Tim was bemoaning the lack of glamour in science. Apparently he had this idea to produce a Science Museum calendar, but none of the curators could suggest a single good-looking scientist (any sexy scientists reading this should take it up with the curators, I’m just the messenger here guys). You’d think just by the law of averages some scientists would have to be cute, wouldn’t you? Unless science somehow drives the babes away, which can’t be right. We’re all here, aren’t we?
Anyway, I have taken up Tim’s challenge to find 12 ravishing scientists (of either gender), because, dammit, geeks can be sexy too!
So far I have suggested many candidates, but only 9 has Tim judged to be ‘Hot as hell’:-
Kevin Fong (who apparently has a sexy voice too)
Adam Rutherford (who I’m told is also funny. But I thought good-looking people didn’t need to bother having a nice personality?)
Alice Roberts (‘of course!’, I was told)
Now I do feel that Tim has passed over some worthy contenders, but again, don’t blame me for your non-inclusion. I guess if I was fussier on the aesthetic front, I might be SM’s Head of Creative Direction too.
I’d also suggested Charlotte Uhlenbroek (worthy of inclusion for that photo alone, I thought) but apparently they can’t be zoologists (I guess they’d have to go on the NHM calendar).
If anyone can think of any other scorchingly sexy scientists, then let me know. We’ve only October, November and December to go. Which gorgeous geeks can cheers us during those winter months?
During I’m a Scientist students voted and decided which scientist they wanted to give £500 to. It’s very powerful that the event gives young people a real say about something: it makes the whole thing much more real and vivid and makes them feel important. As one student said, “[I liked best] how it was totally up to us and not influenced by adults.”
A crateload of very stylish “I’m a Scientist, Get me out of Here” mugs just arrived at Gallomanor HQ. Mugs are on the way, as a small thank you present, to scientists, teachers, and friends of IAS. More info (and pictures) after the cut.
In other news, the final evaluation report is nearly finished and will be available soon.
BBC Radio Oxford interviewed Dr. Liv Hibbitt this week. You can listen to the interview, hear all about Liv’s experience of I’m a Scientist, her gene therapy research, who could beat Chuck Norris in a fight, and find out why Marmite is better in New Zealand.
If you can’t listen to MP3s on your computer, drop me an email (email@example.com) and I will send you a written transcript of the interview.
Audio courtesy of BBC Oxford 95.2FM. Their website is www.bbc.co.uk/oxford
(apologies for last week’s broken link… it works now, honest!)
Moderating I’m a Scientist was like driving through a terrific summer storm. Now the chatrooms have cleared, and emails have slowed to a patter, it’s time to venture out and take stock. Goodbye, question and answer sessions; hello, feedback forms! My favourite feedback response so far: “The scientists SEEM like normal people but I can’t be quite sure…” – thanks to imwithstupid for that comment.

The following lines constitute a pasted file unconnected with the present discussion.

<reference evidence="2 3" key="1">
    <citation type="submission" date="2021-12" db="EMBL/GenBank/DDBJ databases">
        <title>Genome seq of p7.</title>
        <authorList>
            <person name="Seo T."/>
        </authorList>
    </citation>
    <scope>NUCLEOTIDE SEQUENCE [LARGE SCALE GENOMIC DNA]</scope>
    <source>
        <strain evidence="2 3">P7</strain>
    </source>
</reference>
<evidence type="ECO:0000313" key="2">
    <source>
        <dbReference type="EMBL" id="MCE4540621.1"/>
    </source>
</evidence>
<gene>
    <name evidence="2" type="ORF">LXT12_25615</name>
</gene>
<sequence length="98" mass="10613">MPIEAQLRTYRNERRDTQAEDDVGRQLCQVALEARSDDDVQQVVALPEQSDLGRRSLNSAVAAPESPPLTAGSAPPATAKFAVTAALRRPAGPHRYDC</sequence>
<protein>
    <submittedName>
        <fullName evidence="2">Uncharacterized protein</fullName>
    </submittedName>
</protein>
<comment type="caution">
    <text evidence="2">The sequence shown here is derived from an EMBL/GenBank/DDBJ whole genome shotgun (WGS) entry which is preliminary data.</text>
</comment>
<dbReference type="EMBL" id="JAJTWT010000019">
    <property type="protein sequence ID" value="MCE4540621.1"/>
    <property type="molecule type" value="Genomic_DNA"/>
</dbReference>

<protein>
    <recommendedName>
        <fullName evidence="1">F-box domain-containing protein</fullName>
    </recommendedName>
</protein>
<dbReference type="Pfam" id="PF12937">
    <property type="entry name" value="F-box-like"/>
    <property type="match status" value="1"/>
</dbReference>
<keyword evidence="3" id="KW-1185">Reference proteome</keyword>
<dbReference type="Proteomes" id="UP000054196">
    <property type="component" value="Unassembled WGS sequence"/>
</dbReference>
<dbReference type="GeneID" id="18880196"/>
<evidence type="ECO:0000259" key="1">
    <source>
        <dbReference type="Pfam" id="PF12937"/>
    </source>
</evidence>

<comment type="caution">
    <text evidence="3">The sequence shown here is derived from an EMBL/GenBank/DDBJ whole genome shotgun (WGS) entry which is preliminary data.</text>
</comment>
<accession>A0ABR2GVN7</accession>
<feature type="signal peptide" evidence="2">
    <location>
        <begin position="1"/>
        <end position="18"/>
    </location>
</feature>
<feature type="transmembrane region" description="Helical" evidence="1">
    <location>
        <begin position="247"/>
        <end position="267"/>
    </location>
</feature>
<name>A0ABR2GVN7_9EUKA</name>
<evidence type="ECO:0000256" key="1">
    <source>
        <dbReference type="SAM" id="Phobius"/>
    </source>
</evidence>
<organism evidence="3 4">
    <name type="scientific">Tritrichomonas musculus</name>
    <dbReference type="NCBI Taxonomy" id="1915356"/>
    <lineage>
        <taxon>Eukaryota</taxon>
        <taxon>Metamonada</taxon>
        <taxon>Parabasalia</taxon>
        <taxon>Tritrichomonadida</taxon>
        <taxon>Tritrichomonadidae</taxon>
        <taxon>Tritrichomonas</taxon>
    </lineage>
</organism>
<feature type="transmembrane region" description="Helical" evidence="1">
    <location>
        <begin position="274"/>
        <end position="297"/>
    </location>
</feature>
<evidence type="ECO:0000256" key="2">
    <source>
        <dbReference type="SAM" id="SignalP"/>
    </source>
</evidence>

Well, the event is all over now (bar the evaluation…) and the students have spoken. The winners of the first ever I’m a Scientist, Get me out of Here! are:-
GCSE 1 – Jenny Barnes
GCSE 2 – Ian Walker
6th Form – Nick Dickens
Thanks so much to everyone for taking part. The votes were all really close, the scientists all did great jobs, and the students and teachers had such enthusiasm and energy.
We’re off to the pub now to celebrate. And then I, personally, plan to sleep all weekend! Although I do feel a bit sad it’s over.
This has been even harder than choosing the schools. We ended up cutting out bits of paper with everyone’s details on and moving them all around the desk, making up fantasy groups and trying to see if each group had got everything covered. I really wanted to include almost everyone, but we had to say no to some really great people.
However, I think the 15 scientists we’ve picked (five for each group of students) will be fantastic – good communicators, enthusiastic, with interesting work to discuss and raising some thought-provoking issues. I would publish the details on here, but I’ve not had confirmation back from everyone yet.
But I can tell you that topics covered range from studying climate change to engineering solutions for rectal incontinence. Which is really quite a range, however you look at it.
We’re sending the teacher packs out today to participating teachers. All our teaching resources can also be downloaded by any teacher who wants to (below). Each pack contains:-
- Teacher briefing notes
- Lesson plans
- Supporting materials for planned lessons
- Information sheets
- Drug Development (HSW point: sources of bias in science)…
- Pesticides (HSW point: data handling/reliability vs validity)…
- Nuclear Power (HSW point: facts vs opinion)…
- 40 Student Access code cards
- 1 Teacher Access code card
I would email everyone electronic copies too, but it’s loads of files and would clog up inboxes, so I’ve uploaded them here. Once the actual site is live they will all be available there, but in the meantime, you can download them from here. We believe that information and education should be free, so all the materials are copyright free (under a Creative Commons Attribution license) and any teachers are free to download the materials and make use of them.
We’ve been asking lots of questions of the sort of people who might get involved in the event, to work out what they want from it, how we should set things up, etc. Apparently this is called formative evaluation*. Continue reading